Minimum wage in Ontario is not enough to live in any city in the province: report

Nov 1 2021, 4:28 pm

It may not come as much of a surprise to some, but minimum wage in Ontario is not enough to live on in virtually any city in the province.

Ontario Living Wage Network has released what is considered a living wage in 23 regions in the province, and Ontario’s $14.35 per hour is simply not enough.

According to OLWN, a living wage is: “The hourly wage a worker needs to earn to cover their basic expenses and participate in their community.”

Not surprisingly, Toronto has the highest living wage at $22.08, or $7.73 more than the current minimum wage. That additional $7.73 per hour in a 40 hour week would work out to add $16,078 to their annual income.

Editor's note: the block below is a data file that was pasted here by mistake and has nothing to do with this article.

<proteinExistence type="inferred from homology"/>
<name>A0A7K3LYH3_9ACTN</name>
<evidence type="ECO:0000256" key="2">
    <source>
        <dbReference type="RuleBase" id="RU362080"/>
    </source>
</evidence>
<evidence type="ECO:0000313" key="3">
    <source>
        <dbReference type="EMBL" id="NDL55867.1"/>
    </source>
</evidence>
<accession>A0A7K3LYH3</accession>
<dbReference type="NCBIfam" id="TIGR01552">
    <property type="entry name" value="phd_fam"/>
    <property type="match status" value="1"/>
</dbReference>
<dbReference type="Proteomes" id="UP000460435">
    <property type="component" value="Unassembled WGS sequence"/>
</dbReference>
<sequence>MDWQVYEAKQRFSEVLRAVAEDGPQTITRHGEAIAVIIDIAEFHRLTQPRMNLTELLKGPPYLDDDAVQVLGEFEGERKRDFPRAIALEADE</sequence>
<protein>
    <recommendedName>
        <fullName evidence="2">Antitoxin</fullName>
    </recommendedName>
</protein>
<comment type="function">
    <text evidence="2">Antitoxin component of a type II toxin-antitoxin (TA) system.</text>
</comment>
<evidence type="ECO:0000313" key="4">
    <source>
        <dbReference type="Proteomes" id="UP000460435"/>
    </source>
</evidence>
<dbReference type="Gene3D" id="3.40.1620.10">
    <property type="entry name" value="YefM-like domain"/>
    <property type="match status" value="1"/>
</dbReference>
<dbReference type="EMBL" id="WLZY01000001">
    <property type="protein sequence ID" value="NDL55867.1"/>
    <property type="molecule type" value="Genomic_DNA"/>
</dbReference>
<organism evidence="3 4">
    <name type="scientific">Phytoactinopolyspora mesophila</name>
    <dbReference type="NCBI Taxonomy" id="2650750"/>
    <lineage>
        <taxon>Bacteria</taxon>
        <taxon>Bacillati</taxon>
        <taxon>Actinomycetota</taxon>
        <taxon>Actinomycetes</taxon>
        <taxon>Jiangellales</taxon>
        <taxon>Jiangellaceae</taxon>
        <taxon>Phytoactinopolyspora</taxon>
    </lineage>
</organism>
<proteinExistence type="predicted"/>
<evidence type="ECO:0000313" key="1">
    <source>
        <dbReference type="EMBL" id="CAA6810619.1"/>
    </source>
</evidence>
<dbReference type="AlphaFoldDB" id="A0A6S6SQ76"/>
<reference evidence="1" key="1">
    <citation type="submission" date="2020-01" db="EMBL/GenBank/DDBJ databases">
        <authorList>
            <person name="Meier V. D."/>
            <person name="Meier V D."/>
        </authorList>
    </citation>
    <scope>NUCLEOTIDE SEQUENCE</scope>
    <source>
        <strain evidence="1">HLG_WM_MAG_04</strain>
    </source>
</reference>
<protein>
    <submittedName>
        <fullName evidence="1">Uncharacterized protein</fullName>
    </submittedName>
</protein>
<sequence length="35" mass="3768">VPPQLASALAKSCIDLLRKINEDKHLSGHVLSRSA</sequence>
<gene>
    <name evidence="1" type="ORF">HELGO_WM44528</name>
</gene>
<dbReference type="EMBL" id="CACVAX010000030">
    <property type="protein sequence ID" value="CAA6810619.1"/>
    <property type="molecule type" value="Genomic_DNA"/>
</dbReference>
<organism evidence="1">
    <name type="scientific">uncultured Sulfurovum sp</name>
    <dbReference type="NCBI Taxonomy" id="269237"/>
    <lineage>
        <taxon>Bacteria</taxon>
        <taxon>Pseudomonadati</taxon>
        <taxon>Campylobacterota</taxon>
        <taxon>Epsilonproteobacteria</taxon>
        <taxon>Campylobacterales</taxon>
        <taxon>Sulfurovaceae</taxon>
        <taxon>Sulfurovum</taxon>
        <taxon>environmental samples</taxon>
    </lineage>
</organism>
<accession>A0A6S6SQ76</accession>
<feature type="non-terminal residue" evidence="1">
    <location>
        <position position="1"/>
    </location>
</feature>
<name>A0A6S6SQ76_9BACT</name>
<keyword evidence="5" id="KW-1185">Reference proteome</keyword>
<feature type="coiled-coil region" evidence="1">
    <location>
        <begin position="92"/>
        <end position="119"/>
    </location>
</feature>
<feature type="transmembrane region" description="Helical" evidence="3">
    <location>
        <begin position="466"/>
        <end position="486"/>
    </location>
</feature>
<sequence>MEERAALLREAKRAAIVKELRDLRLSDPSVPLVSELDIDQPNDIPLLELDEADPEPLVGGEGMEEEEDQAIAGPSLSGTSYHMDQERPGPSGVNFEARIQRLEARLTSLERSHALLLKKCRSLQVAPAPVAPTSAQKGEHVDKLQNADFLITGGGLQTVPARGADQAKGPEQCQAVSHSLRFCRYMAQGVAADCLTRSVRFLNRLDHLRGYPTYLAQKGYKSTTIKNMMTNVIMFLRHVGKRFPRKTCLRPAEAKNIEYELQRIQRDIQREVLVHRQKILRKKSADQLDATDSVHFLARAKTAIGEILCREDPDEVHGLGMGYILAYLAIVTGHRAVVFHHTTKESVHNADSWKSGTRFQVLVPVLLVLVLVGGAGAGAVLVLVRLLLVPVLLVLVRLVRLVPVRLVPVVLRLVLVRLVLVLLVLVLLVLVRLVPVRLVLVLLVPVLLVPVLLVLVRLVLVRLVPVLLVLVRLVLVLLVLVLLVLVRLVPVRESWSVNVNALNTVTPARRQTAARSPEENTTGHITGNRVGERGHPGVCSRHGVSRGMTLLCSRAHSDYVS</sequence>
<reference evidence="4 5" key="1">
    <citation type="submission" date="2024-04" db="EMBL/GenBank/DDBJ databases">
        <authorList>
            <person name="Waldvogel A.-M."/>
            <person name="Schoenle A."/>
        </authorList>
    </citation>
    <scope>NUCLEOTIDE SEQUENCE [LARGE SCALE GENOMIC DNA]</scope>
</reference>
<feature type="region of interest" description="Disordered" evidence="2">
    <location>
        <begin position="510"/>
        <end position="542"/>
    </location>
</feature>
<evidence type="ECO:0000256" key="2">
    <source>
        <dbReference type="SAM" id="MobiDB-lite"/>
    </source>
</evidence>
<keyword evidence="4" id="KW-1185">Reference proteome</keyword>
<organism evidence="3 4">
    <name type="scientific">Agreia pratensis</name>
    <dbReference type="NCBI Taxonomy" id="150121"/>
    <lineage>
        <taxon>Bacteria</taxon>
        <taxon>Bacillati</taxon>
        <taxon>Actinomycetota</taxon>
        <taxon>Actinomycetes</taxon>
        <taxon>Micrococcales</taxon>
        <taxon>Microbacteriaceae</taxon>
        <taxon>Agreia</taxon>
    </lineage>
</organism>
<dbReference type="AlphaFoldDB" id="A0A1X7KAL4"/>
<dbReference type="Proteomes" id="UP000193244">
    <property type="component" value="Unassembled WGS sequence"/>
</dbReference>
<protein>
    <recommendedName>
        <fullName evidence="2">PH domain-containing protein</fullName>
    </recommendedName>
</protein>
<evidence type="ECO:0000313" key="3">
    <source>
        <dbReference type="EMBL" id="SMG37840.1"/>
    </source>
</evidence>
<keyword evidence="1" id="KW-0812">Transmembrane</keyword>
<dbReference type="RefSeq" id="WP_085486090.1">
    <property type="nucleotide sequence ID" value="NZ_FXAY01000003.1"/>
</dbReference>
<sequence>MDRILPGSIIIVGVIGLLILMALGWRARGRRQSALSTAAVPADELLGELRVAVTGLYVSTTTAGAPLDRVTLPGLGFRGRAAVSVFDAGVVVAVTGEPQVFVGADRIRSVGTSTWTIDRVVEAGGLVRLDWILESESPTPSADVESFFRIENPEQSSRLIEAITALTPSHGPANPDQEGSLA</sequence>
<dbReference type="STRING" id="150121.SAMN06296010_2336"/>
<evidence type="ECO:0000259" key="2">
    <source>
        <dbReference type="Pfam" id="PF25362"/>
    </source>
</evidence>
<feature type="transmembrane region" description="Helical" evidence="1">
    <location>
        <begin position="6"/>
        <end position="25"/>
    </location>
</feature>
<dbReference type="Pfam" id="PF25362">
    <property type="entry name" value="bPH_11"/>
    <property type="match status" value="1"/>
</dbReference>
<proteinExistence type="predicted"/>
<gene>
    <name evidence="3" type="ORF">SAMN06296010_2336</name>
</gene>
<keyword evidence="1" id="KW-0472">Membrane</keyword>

OLWN emphasizes that a living wage does not cover debt repayment, savings, homeownership, savings for education, or any other savings outside of a small safety net.

Living wage does include food, clothing, shelter, childcare, transportation, medical expenses, recreation and a modest vacation.

They calculate living wages “based on the needs of a family of four with two parents each working full-time, full-year,” according to the OLWN website.

Sault Ste. Marie has the lowest reported living wage at $16.20, or $1.90 above the current minimum wage. Even that additional $1.90 per hour would work out to more than $3,900 annually at 40 hours per week ā€” a life-changing difference for many minimum wage earners.

Brooke TaylorBrooke Taylor

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